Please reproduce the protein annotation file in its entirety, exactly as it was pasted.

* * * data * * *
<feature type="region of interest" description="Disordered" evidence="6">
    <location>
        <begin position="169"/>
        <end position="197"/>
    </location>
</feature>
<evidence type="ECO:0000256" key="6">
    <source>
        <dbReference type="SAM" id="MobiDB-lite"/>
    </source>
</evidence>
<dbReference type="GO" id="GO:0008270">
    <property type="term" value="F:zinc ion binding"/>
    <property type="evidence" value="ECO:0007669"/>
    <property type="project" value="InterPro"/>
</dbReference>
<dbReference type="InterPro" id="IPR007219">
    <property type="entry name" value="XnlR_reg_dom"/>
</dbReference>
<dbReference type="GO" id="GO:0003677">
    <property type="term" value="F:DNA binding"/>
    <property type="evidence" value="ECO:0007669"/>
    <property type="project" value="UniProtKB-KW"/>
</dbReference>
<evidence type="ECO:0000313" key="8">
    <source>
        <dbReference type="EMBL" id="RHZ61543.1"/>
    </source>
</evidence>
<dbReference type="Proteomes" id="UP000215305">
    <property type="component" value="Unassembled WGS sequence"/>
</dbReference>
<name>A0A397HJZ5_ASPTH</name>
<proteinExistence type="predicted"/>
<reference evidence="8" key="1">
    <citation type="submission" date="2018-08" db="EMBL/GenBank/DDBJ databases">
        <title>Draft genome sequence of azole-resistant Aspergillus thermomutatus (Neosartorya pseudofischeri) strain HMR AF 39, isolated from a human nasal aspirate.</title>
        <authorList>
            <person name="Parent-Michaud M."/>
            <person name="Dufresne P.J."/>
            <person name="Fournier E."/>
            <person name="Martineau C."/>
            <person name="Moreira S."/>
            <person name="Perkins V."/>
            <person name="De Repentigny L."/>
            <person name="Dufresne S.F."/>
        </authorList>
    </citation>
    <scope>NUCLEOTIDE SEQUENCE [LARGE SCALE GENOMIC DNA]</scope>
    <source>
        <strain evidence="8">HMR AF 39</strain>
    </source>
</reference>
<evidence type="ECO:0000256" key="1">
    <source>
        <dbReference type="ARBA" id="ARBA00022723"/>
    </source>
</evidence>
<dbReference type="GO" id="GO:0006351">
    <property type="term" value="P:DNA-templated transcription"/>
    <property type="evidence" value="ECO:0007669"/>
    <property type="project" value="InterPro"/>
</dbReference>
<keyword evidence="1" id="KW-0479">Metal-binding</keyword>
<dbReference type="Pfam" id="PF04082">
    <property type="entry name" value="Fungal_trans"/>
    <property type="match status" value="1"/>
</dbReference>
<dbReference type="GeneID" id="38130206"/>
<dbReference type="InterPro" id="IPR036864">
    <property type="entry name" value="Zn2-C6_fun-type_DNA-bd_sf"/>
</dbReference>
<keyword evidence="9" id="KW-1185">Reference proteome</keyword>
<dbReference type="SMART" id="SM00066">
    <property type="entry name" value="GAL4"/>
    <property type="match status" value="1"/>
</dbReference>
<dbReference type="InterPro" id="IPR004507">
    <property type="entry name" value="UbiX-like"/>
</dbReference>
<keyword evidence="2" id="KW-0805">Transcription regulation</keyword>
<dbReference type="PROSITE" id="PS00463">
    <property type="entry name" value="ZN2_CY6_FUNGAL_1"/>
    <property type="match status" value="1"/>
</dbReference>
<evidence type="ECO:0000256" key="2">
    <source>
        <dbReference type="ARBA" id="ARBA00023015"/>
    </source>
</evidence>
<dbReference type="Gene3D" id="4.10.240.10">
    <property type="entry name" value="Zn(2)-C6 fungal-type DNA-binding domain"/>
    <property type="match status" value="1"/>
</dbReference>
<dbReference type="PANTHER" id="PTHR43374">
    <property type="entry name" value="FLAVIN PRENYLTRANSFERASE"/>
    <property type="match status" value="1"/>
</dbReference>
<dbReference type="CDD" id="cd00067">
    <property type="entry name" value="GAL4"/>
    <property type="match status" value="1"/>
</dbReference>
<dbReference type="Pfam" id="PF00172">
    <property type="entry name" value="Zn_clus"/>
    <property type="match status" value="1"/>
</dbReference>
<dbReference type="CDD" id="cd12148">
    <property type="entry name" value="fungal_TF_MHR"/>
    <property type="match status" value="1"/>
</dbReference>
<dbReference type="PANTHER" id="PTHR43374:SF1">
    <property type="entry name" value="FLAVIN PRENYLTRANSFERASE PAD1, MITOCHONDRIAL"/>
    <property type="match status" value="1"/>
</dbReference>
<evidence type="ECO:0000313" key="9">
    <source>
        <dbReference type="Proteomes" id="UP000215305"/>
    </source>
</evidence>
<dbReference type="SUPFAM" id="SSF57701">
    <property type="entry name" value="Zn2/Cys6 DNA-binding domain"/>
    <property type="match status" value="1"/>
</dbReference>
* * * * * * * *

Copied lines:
<feature type="region of interest" description="Disordered" evidence="6">
    <location>
        <begin position="169"/>
        <end position="197"/>
    </location>
</feature>
<evidence type="ECO:0000256" key="6">
    <source>
        <dbReference type="SAM" id="MobiDB-lite"/>
    </source>
</evidence>
<dbReference type="GO" id="GO:0008270">
    <property type="term" value="F:zinc ion binding"/>
    <property type="evidence" value="ECO:0007669"/>
    <property type="project" value="InterPro"/>
</dbReference>
<dbReference type="InterPro" id="IPR007219">
    <property type="entry name" value="XnlR_reg_dom"/>
</dbReference>
<dbReference type="GO" id="GO:0003677">
    <property type="term" value="F:DNA binding"/>
    <property type="evidence" value="ECO:0007669"/>
    <property type="project" value="UniProtKB-KW"/>
</dbReference>
<evidence type="ECO:0000313" key="8">
    <source>
        <dbReference type="EMBL" id="RHZ61543.1"/>
    </source>
</evidence>
<dbReference type="Proteomes" id="UP000215305">
    <property type="component" value="Unassembled WGS sequence"/>
</dbReference>
<name>A0A397HJZ5_ASPTH</name>
<proteinExistence type="predicted"/>
<reference evidence="8" key="1">
    <citation type="submission" date="2018-08" db="EMBL/GenBank/DDBJ databases">
        <title>Draft genome sequence of azole-resistant Aspergillus thermomutatus (Neosartorya pseudofischeri) strain HMR AF 39, isolated from a human nasal aspirate.</title>
        <authorList>
            <person name="Parent-Michaud M."/>
            <person name="Dufresne P.J."/>
            <person name="Fournier E."/>
            <person name="Martineau C."/>
            <person name="Moreira S."/>
            <person name="Perkins V."/>
            <person name="De Repentigny L."/>
            <person name="Dufresne S.F."/>
        </authorList>
    </citation>
    <scope>NUCLEOTIDE SEQUENCE [LARGE SCALE GENOMIC DNA]</scope>
    <source>
        <strain evidence="8">HMR AF 39</strain>
    </source>
</reference>
<evidence type="ECO:0000256" key="1">
    <source>
        <dbReference type="ARBA" id="ARBA00022723"/>
    </source>
</evidence>
<dbReference type="GO" id="GO:0006351">
    <property type="term" value="P:DNA-templated transcription"/>
    <property type="evidence" value="ECO:0007669"/>
    <property type="project" value="InterPro"/>
</dbReference>
<keyword evidence="1" id="KW-0479">Metal-binding</keyword>
<dbReference type="Pfam" id="PF04082">
    <property type="entry name" value="Fungal_trans"/>
    <property type="match status" value="1"/>
</dbReference>
<dbReference type="GeneID" id="38130206"/>
<dbReference type="InterPro" id="IPR036864">
    <property type="entry name" value="Zn2-C6_fun-type_DNA-bd_sf"/>
</dbReference>
<keyword evidence="9" id="KW-1185">Reference proteome</keyword>
<dbReference type="SMART" id="SM00066">
    <property type="entry name" value="GAL4"/>
    <property type="match status" value="1"/>
</dbReference>
<dbReference type="InterPro" id="IPR004507">
    <property type="entry name" value="UbiX-like"/>
</dbReference>
<keyword evidence="2" id="KW-0805">Transcription regulation</keyword>
<dbReference type="PROSITE" id="PS00463">
    <property type="entry name" value="ZN2_CY6_FUNGAL_1"/>
    <property type="match status" value="1"/>
</dbReference>
<evidence type="ECO:0000256" key="2">
    <source>
        <dbReference type="ARBA" id="ARBA00023015"/>
    </source>
</evidence>
<dbReference type="Gene3D" id="4.10.240.10">
    <property type="entry name" value="Zn(2)-C6 fungal-type DNA-binding domain"/>
    <property type="match status" value="1"/>
</dbReference>
<dbReference type="PANTHER" id="PTHR43374">
    <property type="entry name" value="FLAVIN PRENYLTRANSFERASE"/>
    <property type="match status" value="1"/>
</dbReference>
<dbReference type="CDD" id="cd00067">
    <property type="entry name" value="GAL4"/>
    <property type="match status" value="1"/>
</dbReference>
<dbReference type="Pfam" id="PF00172">
    <property type="entry name" value="Zn_clus"/>
    <property type="match status" value="1"/>
</dbReference>
<dbReference type="CDD" id="cd12148">
    <property type="entry name" value="fungal_TF_MHR"/>
    <property type="match status" value="1"/>
</dbReference>
<dbReference type="PANTHER" id="PTHR43374:SF1">
    <property type="entry name" value="FLAVIN PRENYLTRANSFERASE PAD1, MITOCHONDRIAL"/>
    <property type="match status" value="1"/>
</dbReference>
<evidence type="ECO:0000313" key="9">
    <source>
        <dbReference type="Proteomes" id="UP000215305"/>
    </source>
</evidence>
<dbReference type="SUPFAM" id="SSF57701">
    <property type="entry name" value="Zn2/Cys6 DNA-binding domain"/>
    <property type="match status" value="1"/>
</dbReference>